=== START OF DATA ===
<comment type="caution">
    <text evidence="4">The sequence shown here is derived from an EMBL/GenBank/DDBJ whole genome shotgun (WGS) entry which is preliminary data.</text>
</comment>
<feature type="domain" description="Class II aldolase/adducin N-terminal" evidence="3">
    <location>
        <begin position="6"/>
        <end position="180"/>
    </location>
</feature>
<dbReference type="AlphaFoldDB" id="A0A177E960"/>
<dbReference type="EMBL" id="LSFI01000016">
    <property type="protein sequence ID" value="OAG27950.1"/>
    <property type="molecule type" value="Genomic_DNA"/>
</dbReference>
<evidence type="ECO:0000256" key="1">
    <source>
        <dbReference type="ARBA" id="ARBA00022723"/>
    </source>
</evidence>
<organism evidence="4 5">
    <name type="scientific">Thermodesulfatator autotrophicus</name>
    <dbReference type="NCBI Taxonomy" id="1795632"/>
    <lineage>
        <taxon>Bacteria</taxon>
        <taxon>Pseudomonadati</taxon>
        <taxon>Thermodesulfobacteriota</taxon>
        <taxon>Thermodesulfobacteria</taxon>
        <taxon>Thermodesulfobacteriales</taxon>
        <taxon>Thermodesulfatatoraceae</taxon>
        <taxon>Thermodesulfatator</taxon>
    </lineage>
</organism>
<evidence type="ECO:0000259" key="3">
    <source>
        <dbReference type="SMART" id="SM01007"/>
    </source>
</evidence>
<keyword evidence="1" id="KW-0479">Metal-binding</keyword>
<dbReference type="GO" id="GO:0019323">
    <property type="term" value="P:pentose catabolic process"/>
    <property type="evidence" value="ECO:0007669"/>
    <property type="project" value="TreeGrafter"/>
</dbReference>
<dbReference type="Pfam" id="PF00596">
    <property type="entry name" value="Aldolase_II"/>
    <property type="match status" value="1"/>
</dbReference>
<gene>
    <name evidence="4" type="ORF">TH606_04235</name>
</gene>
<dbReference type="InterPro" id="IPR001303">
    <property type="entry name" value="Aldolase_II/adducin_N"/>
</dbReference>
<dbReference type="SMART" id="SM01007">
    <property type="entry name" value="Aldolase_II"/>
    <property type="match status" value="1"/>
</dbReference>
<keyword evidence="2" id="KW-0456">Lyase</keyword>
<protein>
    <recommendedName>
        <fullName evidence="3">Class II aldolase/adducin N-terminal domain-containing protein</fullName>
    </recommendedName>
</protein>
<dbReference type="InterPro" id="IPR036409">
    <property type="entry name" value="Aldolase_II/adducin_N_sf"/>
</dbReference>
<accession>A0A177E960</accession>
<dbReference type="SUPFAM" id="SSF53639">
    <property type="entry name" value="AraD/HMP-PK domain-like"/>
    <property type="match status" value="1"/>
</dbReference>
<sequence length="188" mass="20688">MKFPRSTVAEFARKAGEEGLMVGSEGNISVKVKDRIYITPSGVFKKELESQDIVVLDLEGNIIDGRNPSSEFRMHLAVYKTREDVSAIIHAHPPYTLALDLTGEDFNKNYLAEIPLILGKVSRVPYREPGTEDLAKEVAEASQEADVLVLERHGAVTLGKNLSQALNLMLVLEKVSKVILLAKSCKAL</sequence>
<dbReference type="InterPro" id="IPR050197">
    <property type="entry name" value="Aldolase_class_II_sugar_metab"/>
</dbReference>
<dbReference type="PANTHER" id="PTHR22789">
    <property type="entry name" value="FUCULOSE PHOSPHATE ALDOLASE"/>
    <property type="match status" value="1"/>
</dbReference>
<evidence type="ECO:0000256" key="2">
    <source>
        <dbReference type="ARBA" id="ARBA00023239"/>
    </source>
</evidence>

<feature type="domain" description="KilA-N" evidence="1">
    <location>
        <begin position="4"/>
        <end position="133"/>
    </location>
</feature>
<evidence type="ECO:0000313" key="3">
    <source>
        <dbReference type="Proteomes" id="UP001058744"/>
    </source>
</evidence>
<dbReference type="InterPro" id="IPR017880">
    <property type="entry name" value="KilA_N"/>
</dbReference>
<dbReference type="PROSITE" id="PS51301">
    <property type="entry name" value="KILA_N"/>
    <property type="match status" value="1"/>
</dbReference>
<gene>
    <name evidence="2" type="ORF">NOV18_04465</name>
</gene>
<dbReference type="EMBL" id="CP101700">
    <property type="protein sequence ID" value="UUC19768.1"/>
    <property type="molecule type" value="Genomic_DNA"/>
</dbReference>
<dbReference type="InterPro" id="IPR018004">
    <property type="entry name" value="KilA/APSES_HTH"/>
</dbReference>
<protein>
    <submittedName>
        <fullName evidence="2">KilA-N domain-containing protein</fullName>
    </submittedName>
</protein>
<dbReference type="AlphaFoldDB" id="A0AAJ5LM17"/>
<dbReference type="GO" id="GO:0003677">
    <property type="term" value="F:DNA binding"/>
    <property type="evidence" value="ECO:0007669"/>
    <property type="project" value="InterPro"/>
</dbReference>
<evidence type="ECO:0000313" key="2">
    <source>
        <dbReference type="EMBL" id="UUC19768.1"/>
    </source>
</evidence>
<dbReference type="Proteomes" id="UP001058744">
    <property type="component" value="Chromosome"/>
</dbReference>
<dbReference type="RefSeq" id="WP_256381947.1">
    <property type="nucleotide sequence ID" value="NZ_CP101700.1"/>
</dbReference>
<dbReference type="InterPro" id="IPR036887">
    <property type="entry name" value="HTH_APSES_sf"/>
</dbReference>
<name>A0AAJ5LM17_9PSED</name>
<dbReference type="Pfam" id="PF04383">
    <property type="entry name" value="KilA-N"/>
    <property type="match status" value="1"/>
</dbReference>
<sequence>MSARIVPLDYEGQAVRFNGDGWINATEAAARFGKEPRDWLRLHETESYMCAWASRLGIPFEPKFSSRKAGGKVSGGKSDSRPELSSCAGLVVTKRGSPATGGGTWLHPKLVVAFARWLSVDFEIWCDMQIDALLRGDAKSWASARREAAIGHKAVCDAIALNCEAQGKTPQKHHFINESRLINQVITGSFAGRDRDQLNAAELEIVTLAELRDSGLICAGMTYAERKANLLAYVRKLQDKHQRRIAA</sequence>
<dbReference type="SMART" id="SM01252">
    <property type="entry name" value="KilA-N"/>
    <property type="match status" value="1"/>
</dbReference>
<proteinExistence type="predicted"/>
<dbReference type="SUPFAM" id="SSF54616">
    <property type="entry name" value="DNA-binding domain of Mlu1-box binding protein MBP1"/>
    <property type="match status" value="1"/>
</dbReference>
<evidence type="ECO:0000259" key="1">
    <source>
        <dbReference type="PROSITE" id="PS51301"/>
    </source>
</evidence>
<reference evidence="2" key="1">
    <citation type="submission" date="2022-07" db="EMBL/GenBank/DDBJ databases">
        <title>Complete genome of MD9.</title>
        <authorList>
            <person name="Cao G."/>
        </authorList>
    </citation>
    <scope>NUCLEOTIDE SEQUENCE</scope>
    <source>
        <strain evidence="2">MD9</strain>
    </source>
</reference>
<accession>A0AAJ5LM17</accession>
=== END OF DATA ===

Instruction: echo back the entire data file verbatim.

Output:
<comment type="caution">
    <text evidence="4">The sequence shown here is derived from an EMBL/GenBank/DDBJ whole genome shotgun (WGS) entry which is preliminary data.</text>
</comment>
<feature type="domain" description="Class II aldolase/adducin N-terminal" evidence="3">
    <location>
        <begin position="6"/>
        <end position="180"/>
    </location>
</feature>
<dbReference type="AlphaFoldDB" id="A0A177E960"/>
<dbReference type="EMBL" id="LSFI01000016">
    <property type="protein sequence ID" value="OAG27950.1"/>
    <property type="molecule type" value="Genomic_DNA"/>
</dbReference>
<evidence type="ECO:0000256" key="1">
    <source>
        <dbReference type="ARBA" id="ARBA00022723"/>
    </source>
</evidence>
<organism evidence="4 5">
    <name type="scientific">Thermodesulfatator autotrophicus</name>
    <dbReference type="NCBI Taxonomy" id="1795632"/>
    <lineage>
        <taxon>Bacteria</taxon>
        <taxon>Pseudomonadati</taxon>
        <taxon>Thermodesulfobacteriota</taxon>
        <taxon>Thermodesulfobacteria</taxon>
        <taxon>Thermodesulfobacteriales</taxon>
        <taxon>Thermodesulfatatoraceae</taxon>
        <taxon>Thermodesulfatator</taxon>
    </lineage>
</organism>
<evidence type="ECO:0000259" key="3">
    <source>
        <dbReference type="SMART" id="SM01007"/>
    </source>
</evidence>
<keyword evidence="1" id="KW-0479">Metal-binding</keyword>
<dbReference type="GO" id="GO:0019323">
    <property type="term" value="P:pentose catabolic process"/>
    <property type="evidence" value="ECO:0007669"/>
    <property type="project" value="TreeGrafter"/>
</dbReference>
<dbReference type="Pfam" id="PF00596">
    <property type="entry name" value="Aldolase_II"/>
    <property type="match status" value="1"/>
</dbReference>
<gene>
    <name evidence="4" type="ORF">TH606_04235</name>
</gene>
<dbReference type="InterPro" id="IPR001303">
    <property type="entry name" value="Aldolase_II/adducin_N"/>
</dbReference>
<dbReference type="SMART" id="SM01007">
    <property type="entry name" value="Aldolase_II"/>
    <property type="match status" value="1"/>
</dbReference>
<keyword evidence="2" id="KW-0456">Lyase</keyword>
<protein>
    <recommendedName>
        <fullName evidence="3">Class II aldolase/adducin N-terminal domain-containing protein</fullName>
    </recommendedName>
</protein>
<dbReference type="InterPro" id="IPR036409">
    <property type="entry name" value="Aldolase_II/adducin_N_sf"/>
</dbReference>
<accession>A0A177E960</accession>
<dbReference type="SUPFAM" id="SSF53639">
    <property type="entry name" value="AraD/HMP-PK domain-like"/>
    <property type="match status" value="1"/>
</dbReference>
<sequence length="188" mass="20688">MKFPRSTVAEFARKAGEEGLMVGSEGNISVKVKDRIYITPSGVFKKELESQDIVVLDLEGNIIDGRNPSSEFRMHLAVYKTREDVSAIIHAHPPYTLALDLTGEDFNKNYLAEIPLILGKVSRVPYREPGTEDLAKEVAEASQEADVLVLERHGAVTLGKNLSQALNLMLVLEKVSKVILLAKSCKAL</sequence>
<dbReference type="InterPro" id="IPR050197">
    <property type="entry name" value="Aldolase_class_II_sugar_metab"/>
</dbReference>
<dbReference type="PANTHER" id="PTHR22789">
    <property type="entry name" value="FUCULOSE PHOSPHATE ALDOLASE"/>
    <property type="match status" value="1"/>
</dbReference>
<evidence type="ECO:0000256" key="2">
    <source>
        <dbReference type="ARBA" id="ARBA00023239"/>
    </source>
</evidence>

<feature type="domain" description="KilA-N" evidence="1">
    <location>
        <begin position="4"/>
        <end position="133"/>
    </location>
</feature>
<evidence type="ECO:0000313" key="3">
    <source>
        <dbReference type="Proteomes" id="UP001058744"/>
    </source>
</evidence>
<dbReference type="InterPro" id="IPR017880">
    <property type="entry name" value="KilA_N"/>
</dbReference>
<dbReference type="PROSITE" id="PS51301">
    <property type="entry name" value="KILA_N"/>
    <property type="match status" value="1"/>
</dbReference>
<gene>
    <name evidence="2" type="ORF">NOV18_04465</name>
</gene>
<dbReference type="EMBL" id="CP101700">
    <property type="protein sequence ID" value="UUC19768.1"/>
    <property type="molecule type" value="Genomic_DNA"/>
</dbReference>
<dbReference type="InterPro" id="IPR018004">
    <property type="entry name" value="KilA/APSES_HTH"/>
</dbReference>
<protein>
    <submittedName>
        <fullName evidence="2">KilA-N domain-containing protein</fullName>
    </submittedName>
</protein>
<dbReference type="AlphaFoldDB" id="A0AAJ5LM17"/>
<dbReference type="GO" id="GO:0003677">
    <property type="term" value="F:DNA binding"/>
    <property type="evidence" value="ECO:0007669"/>
    <property type="project" value="InterPro"/>
</dbReference>
<evidence type="ECO:0000313" key="2">
    <source>
        <dbReference type="EMBL" id="UUC19768.1"/>
    </source>
</evidence>
<dbReference type="Proteomes" id="UP001058744">
    <property type="component" value="Chromosome"/>
</dbReference>
<dbReference type="RefSeq" id="WP_256381947.1">
    <property type="nucleotide sequence ID" value="NZ_CP101700.1"/>
</dbReference>
<dbReference type="InterPro" id="IPR036887">
    <property type="entry name" value="HTH_APSES_sf"/>
</dbReference>
<name>A0AAJ5LM17_9PSED</name>
<dbReference type="Pfam" id="PF04383">
    <property type="entry name" value="KilA-N"/>
    <property type="match status" value="1"/>
</dbReference>
<sequence>MSARIVPLDYEGQAVRFNGDGWINATEAAARFGKEPRDWLRLHETESYMCAWASRLGIPFEPKFSSRKAGGKVSGGKSDSRPELSSCAGLVVTKRGSPATGGGTWLHPKLVVAFARWLSVDFEIWCDMQIDALLRGDAKSWASARREAAIGHKAVCDAIALNCEAQGKTPQKHHFINESRLINQVITGSFAGRDRDQLNAAELEIVTLAELRDSGLICAGMTYAERKANLLAYVRKLQDKHQRRIAA</sequence>
<dbReference type="SMART" id="SM01252">
    <property type="entry name" value="KilA-N"/>
    <property type="match status" value="1"/>
</dbReference>
<proteinExistence type="predicted"/>
<dbReference type="SUPFAM" id="SSF54616">
    <property type="entry name" value="DNA-binding domain of Mlu1-box binding protein MBP1"/>
    <property type="match status" value="1"/>
</dbReference>
<evidence type="ECO:0000259" key="1">
    <source>
        <dbReference type="PROSITE" id="PS51301"/>
    </source>
</evidence>
<reference evidence="2" key="1">
    <citation type="submission" date="2022-07" db="EMBL/GenBank/DDBJ databases">
        <title>Complete genome of MD9.</title>
        <authorList>
            <person name="Cao G."/>
        </authorList>
    </citation>
    <scope>NUCLEOTIDE SEQUENCE</scope>
    <source>
        <strain evidence="2">MD9</strain>
    </source>
</reference>
<accession>A0AAJ5LM17</accession>